Review: The Legend of Zelda: Link’s Awakening

The Legend of Zelda: Link’s Awakening was one of the most exciting games from my childhood and every moment spent on Koholint Island was full of wonder. Of course, nearly three decades later and Nintendo revealed a remake of Link’s Awakening and I couldn’t be more excited to return and wake up the Wind Fish once more.

Originally releasing in 1993 on the Gameboy, Link’s Awakening saw a rerelease in 1998 as Link’s Awakening DX on the Gameboy Color with a new dungeon included. I would have been happy having left it at that, but Nintendo clearly had other plans, and for that, I’m thankful. Being the first handheld game in the series, the fact a full-fledge Zelda title was even capable back then is amazing and set the bar for several titles that followed.

Mabe, I’ll See You Later

In 1993, I was six years old and was lucky enough to have parents who bought this game for me and a neighbour who got introduced me to the series on NES. I’m amazed I completed the game with minimal assistance, but that feat helped cement Link’s Awakening as a wholly personal experience that I have fond memories of to this day. From the opening moments where Link is stuck in a nasty storm at sea, lighting crashing around him and water levels rising, the goosebumps and memories flooded back like it was the 1990s all over. Hearing the familiar music roll out of my speakers as Link wakes up to Marin over him, in the small village of Mabe.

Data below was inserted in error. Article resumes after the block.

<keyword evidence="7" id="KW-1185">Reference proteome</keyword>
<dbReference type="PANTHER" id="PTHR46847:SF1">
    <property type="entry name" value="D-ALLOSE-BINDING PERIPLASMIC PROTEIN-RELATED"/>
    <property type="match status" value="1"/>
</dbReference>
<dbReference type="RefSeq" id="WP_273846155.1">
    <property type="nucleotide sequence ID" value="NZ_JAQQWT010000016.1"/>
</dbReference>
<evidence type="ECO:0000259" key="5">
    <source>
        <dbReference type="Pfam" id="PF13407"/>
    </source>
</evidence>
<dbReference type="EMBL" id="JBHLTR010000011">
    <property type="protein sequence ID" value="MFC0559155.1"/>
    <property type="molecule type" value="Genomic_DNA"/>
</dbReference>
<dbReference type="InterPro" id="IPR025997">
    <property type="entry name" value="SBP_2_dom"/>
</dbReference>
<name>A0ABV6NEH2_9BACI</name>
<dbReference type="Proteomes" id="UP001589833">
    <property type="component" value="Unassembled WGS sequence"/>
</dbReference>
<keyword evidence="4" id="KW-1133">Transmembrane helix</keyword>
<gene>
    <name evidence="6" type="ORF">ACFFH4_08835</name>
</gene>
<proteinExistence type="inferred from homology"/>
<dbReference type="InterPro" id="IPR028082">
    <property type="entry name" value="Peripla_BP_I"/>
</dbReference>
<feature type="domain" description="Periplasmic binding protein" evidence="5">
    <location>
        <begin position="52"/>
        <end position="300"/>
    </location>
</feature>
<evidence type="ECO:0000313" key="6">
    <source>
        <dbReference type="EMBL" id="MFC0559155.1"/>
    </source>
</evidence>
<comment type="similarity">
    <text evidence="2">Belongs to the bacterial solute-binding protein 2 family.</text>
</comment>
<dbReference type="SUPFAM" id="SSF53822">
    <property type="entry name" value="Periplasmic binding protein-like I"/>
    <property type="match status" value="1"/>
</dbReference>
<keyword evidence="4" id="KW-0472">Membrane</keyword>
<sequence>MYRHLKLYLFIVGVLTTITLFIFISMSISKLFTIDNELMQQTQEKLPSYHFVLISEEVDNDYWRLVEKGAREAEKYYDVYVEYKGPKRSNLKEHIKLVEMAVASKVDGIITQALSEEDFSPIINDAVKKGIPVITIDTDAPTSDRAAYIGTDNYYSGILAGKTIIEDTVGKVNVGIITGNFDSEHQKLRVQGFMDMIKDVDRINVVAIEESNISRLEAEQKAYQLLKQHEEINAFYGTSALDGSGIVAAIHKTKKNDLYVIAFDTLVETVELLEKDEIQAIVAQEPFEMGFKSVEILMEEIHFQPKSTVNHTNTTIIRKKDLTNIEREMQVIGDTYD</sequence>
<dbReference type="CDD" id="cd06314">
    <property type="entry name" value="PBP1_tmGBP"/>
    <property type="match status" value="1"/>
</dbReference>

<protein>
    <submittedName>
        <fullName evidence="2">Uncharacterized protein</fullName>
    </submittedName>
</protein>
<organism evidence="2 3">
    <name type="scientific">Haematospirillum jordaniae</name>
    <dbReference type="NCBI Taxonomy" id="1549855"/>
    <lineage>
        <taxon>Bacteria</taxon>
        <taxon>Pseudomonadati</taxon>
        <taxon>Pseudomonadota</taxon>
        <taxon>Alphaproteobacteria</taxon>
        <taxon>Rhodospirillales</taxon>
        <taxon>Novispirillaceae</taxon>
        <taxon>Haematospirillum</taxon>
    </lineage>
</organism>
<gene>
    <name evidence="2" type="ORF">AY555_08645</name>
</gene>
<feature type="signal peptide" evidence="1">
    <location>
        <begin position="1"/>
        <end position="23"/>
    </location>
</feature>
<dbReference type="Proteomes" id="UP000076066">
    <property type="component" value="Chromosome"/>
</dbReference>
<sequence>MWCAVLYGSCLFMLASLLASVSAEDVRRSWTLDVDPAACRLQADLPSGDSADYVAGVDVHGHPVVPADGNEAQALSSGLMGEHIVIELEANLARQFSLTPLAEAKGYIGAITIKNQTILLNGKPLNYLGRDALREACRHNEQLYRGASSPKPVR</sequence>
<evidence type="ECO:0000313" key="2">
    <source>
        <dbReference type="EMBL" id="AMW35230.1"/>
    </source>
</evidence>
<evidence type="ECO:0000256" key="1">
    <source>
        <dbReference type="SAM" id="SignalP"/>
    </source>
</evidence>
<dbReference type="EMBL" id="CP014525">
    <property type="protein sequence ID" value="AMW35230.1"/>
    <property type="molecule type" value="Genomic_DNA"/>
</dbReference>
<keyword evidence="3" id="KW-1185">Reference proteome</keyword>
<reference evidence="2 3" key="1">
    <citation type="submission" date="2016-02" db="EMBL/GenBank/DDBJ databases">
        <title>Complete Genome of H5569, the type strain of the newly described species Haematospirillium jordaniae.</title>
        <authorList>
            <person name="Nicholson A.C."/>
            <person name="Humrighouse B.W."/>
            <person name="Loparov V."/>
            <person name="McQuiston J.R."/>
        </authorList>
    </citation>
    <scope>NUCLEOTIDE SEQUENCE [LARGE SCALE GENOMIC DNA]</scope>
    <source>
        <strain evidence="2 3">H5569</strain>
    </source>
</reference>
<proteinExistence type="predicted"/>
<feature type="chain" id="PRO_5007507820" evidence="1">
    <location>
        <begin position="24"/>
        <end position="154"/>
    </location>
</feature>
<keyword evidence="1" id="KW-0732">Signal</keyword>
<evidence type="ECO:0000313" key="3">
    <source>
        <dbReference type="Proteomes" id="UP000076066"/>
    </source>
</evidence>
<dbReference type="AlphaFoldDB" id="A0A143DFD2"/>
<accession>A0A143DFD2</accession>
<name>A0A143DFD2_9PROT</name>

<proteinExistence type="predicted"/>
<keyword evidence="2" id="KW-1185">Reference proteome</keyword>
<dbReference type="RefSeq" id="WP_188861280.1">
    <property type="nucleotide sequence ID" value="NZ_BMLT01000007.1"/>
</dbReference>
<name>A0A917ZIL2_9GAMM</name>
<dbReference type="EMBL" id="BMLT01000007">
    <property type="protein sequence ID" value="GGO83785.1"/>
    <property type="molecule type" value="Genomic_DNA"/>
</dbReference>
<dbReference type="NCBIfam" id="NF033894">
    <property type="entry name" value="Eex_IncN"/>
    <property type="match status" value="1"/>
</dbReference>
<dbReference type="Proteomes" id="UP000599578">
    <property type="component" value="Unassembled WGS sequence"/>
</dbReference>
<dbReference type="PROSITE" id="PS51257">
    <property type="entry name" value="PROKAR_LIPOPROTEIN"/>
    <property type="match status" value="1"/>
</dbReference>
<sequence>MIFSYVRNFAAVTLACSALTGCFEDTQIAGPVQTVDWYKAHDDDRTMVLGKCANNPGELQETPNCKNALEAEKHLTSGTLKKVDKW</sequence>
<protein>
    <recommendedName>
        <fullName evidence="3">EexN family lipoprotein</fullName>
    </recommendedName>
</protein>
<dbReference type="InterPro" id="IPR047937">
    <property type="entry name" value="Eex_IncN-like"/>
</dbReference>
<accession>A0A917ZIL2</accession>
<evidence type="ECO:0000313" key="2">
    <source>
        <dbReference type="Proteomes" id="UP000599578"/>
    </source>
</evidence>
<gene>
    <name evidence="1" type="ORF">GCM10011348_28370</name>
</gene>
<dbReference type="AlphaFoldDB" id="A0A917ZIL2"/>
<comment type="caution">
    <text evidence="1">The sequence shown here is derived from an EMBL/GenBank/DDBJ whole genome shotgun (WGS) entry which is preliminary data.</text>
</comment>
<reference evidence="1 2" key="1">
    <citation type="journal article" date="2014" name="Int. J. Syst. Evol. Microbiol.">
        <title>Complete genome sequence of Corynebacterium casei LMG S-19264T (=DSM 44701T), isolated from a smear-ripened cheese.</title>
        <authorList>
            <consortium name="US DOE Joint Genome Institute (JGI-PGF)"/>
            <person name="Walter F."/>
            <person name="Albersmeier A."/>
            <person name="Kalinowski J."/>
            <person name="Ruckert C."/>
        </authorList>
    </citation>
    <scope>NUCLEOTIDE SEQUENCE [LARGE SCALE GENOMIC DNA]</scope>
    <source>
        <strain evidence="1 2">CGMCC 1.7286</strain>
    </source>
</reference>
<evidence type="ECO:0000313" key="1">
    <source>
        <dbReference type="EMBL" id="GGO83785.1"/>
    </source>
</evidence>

While this is a 1:1 remake, Grezzo included some quality of life changes that I am extremely happy about. The first being item management being reworked from the original since the Gameboy only had two buttons back in 1993. Previously, only two items were able to be equipped at any time, due to the limitations of the handheld. In 2019, that isn’t the case, with X and Y still having one item in each slot but L being mapped to your Pegasus Boots and R mapped to your shield, and lastly, B mapped to your sword and A mapping the Power Bracelet. This is a godsend when you’re dealing with a wave of enemies and need access to your items, whereas previously you’d need to navigate menus in order to quickly swap your required gear.

Nightmares Unleashed

Dungeons offer their own challenge. As you explore the eight dungeons spread throughout Koholint Island, you’ll uncover eight Instruments of the Siren; when played together, the combined power is strong enough to wake the Wind Fish. Link’s got his work cut out for him in each dungeon as there is a wealth of challenges and secrets waiting for him. As with traditional Zelda experiences, the gameplay loop of finding a new dungeon, gaining a key item and then backtracking throughout the island in search of hidden secrets is hard to resist. Thankfully, there’s a ton of that to be found here with the added quality of life improvement of adding pins to the map to track places of interest.

A few other differences that I’ve noticed include doubling the number of Secret Seashells hidden around the island, going from 30 to around 50 total. Various chests now include larger sums of rupees and the minigames have been beefed up and improved. Fishing has been expanded and offers more incentive to catch fish, you’ll find a heart piece, an empty bottle and more, Same goes with Trendy Game, a crane game you might remember for having a Yoshi doll among the prizes, and Rapid Ride is as fun as I remember it years ago.

Into the Unknown

Navigation is also easier this time with no screen transitions occurring like on the Gameboy. This was due in part to the limitations of the handheld at the time but Grezzo removed them for the remake which makes the world feel more connected and easier to navigate. But this is where my one gripe with the remake lies and what you’ll notice most people are not happy about – framerate issues.